US Open: Rory McIlroy takes share of the lead after opening 65 at Pinehurst

Two birdies in closing three holes moves the world number three alongside Patrick Cantlay on top of the leaderboard

Rory McIlroy reacts on the second green during the first round of the US Open at Pinehurst in North Carolina. Photograph: Jared C Tilton/Getty Images

The last act brought one of his few missteps, as Rory McIlroy followed his putt on the 18th in the belief he had left it short. He hadn’t. When it fell into the hole for the 65th stroke of his opening round of the 124th US Open, the Northern Irishman – without a Major win in a decade – had joined his old Ryder Cup foe Patrick Cantlay at the top of the leaderboard.

“I thought I’d left it short. That’s why I walked off it – full disclosure,” admitted McIlroy of that last green unintentional walk-in.

But it looked good; and provided a glimpse back to those days when McIlroy – a four-time Major champion but a decade on since his Wanamaker Trophy success of 2014 – looked as if he owned wherever it was he tread. This was like the sure-footedness of old.

McIlroy has changed his approach to the US Opens in recent years, where he followed a run of three missed cuts with five successive top-5s since 2019, and his bogey-free opening round here enabled him to match the 65 posted by Cantlay, a shot clear of Sweden’s Ludvig Åberg.


“I really don’t think I embraced US Open set-ups until probably 10 years into my US Open career. I played my first one in ‘09, and I think I really changed my mindset around them in 2019 [at Pebble Beach],” admitted McIlroy.

“I’ve also started to enjoy this style of golf a lot more. It’s a lot different than the golf that we play week in, week out. I really appreciate that, and I’ve started to appreciate golf course architecture more and more as the years have went on. And I’ve started to read more about it and understand why golf course architects do certain things and design courses the way that they do.

“Just becoming more of a student of the game again, and I think because of that I’ve started to embrace golf courses like this and set-ups like this,” added McIlroy, who chipped in for a birdie on the fifth but otherwise played textbook golf tee-to-green and actually had a number of birdie chances that came up marginally short or narrowly ran by cups.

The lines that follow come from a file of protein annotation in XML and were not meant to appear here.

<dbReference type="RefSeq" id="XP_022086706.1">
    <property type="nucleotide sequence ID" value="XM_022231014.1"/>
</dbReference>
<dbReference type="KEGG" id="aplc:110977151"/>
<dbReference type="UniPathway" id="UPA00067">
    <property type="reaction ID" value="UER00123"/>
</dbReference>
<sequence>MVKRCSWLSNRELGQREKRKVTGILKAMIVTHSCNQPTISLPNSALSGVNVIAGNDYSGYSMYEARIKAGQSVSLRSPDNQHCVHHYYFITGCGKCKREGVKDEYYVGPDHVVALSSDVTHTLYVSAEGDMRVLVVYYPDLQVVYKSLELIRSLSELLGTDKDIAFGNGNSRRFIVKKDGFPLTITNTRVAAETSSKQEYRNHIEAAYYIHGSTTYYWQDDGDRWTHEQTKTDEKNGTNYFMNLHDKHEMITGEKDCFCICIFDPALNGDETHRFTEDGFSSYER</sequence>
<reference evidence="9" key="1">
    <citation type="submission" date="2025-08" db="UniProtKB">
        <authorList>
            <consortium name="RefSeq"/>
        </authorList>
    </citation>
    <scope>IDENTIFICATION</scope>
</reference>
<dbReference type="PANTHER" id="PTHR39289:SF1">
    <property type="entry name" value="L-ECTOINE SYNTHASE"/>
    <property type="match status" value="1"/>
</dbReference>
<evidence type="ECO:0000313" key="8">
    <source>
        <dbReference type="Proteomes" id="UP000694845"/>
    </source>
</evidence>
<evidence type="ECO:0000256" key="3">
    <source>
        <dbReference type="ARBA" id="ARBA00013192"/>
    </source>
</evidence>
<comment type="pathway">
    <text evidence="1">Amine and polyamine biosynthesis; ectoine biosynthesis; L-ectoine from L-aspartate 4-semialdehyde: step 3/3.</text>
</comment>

Ludvig Åberg of Sweden plays from the 13th tee during the first round of the US Open at Pinehurst in North Carolina. Photograph: Andrew Redington/Getty Images

Still, McIlroy’s five birdies were sufficient to put him in a place of strength – outscoring world number one and Masters champion Scottie Scheffler (71) and US PGA champion Xander Schauffele (70), the other members of the marquee group – in what was a controlled round of golf and where he hit a couple of zingers, low-flighted drives that showcased his comfort levels.

“I enjoy playing in these groups. When you’ve been out here for, whatever it is, 16 or 17 years, sometimes you need a little extra to get the juices going, and being in a group like that definitely helps,” he said.

Of his strategy and approach, McIlroy said it was about “just being super conservative with my strategy and my game. I think with my demeanour, just trying to be super stoic, just trying to be as even-keeled as I possibly can be. I really feel like that’s the thing that has served me well in these US Opens over the past few years.

“I’m just trying to be 100 per cent committed to the shots and 100 per cent committed to having a good attitude,” he added.

Incidentally, in three of his career Major wins – the 2011 US Open, the 2012 US PGA and the 2014 Open – he started with bogey-free opening rounds and went on to finish the job.

Although a number of players struggled – among them Viktor Hovland who had two double-bogeys in a 78 and Phil Mickelson who signed for a 79 – the course set-up was a fair one, with 15 players dipping under par for the first round. Sergio Garcia (69) joined McIlroy in having a bogey-free round.

While McIlroy shared the first round lead with Cantlay, the three other Irish players headed into the second round with work to do.

Séamus Power’s 71 saw him finish in tied-34th – alongside Scheffler, among others – and both Shane Lowry and Tom McKibbin signed for 74s for tied-88th. The leading 60 players and ties survive the cut to move on to the final two rounds over the weekend.

Philip Reid

Philip Reid

Philip Reid is Golf Correspondent of The Irish Times